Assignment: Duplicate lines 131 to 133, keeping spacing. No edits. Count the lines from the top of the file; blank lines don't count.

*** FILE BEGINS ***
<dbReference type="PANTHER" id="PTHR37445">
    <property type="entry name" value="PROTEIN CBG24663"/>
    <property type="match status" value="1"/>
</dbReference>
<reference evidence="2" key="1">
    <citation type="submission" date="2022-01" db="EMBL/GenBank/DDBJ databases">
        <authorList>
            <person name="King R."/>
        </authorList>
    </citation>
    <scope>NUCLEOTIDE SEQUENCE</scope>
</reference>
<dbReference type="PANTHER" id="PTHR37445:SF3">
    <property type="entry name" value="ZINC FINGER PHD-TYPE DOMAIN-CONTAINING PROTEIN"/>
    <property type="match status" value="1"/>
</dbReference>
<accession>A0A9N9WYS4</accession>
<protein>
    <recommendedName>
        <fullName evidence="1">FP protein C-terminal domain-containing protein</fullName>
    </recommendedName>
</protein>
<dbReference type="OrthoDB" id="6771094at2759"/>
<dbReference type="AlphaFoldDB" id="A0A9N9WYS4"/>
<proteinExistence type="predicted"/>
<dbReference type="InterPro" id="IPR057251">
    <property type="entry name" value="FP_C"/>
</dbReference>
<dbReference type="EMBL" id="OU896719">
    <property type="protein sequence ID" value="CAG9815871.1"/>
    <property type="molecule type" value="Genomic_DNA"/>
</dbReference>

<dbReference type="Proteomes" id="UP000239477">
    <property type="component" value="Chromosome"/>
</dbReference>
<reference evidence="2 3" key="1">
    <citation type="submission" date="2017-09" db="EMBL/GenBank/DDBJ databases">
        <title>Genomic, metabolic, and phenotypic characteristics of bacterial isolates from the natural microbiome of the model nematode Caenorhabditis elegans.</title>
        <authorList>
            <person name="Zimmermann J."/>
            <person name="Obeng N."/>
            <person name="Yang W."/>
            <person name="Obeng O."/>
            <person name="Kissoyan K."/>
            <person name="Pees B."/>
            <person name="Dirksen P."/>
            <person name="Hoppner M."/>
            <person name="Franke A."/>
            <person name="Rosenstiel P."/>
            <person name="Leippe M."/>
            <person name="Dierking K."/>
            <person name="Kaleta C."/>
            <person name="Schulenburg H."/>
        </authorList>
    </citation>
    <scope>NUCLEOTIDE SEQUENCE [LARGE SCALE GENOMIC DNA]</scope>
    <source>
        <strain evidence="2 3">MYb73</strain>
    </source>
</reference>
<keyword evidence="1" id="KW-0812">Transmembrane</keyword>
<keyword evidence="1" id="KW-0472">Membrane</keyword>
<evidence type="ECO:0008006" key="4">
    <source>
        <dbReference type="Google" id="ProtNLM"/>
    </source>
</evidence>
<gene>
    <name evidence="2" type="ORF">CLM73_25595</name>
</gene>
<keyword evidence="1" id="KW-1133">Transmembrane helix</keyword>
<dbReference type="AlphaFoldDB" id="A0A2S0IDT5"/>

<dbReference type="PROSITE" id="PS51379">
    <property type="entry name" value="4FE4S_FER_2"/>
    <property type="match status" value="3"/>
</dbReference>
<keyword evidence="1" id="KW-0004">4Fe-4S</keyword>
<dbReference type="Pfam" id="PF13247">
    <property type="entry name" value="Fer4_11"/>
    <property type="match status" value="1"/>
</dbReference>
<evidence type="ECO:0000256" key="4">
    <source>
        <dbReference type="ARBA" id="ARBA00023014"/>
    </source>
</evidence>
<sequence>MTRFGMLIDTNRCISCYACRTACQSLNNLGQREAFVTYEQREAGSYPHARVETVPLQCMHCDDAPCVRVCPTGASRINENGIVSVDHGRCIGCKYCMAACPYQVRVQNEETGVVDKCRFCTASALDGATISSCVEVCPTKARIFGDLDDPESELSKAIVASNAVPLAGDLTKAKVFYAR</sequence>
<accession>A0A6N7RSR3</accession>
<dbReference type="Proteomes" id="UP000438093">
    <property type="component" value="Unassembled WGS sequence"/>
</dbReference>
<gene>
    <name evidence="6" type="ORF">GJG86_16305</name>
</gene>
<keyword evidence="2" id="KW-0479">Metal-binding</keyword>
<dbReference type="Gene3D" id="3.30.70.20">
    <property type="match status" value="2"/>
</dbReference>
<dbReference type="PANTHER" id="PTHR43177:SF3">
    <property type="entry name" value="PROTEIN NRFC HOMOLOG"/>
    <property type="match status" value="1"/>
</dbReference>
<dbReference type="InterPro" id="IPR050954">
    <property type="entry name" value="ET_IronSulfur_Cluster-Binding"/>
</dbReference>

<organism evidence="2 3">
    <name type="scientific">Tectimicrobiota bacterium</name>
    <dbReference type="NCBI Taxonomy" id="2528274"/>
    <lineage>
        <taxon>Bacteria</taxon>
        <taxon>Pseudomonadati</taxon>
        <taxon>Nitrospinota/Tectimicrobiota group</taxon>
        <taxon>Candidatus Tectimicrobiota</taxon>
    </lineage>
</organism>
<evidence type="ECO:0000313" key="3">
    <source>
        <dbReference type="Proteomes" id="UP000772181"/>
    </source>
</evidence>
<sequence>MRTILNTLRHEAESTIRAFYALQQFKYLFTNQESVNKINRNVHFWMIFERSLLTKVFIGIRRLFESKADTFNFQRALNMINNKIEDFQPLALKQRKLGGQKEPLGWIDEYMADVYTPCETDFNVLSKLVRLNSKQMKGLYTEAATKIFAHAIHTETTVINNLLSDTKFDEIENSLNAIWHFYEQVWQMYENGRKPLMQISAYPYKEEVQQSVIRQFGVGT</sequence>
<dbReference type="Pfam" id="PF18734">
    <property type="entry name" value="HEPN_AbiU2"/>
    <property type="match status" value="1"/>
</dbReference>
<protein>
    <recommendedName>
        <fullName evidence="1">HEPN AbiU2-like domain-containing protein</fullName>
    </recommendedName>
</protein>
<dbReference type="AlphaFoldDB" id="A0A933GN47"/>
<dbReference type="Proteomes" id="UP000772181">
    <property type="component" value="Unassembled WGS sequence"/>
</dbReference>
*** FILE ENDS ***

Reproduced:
<dbReference type="AlphaFoldDB" id="A0A933GN47"/>
<dbReference type="Proteomes" id="UP000772181">
    <property type="component" value="Unassembled WGS sequence"/>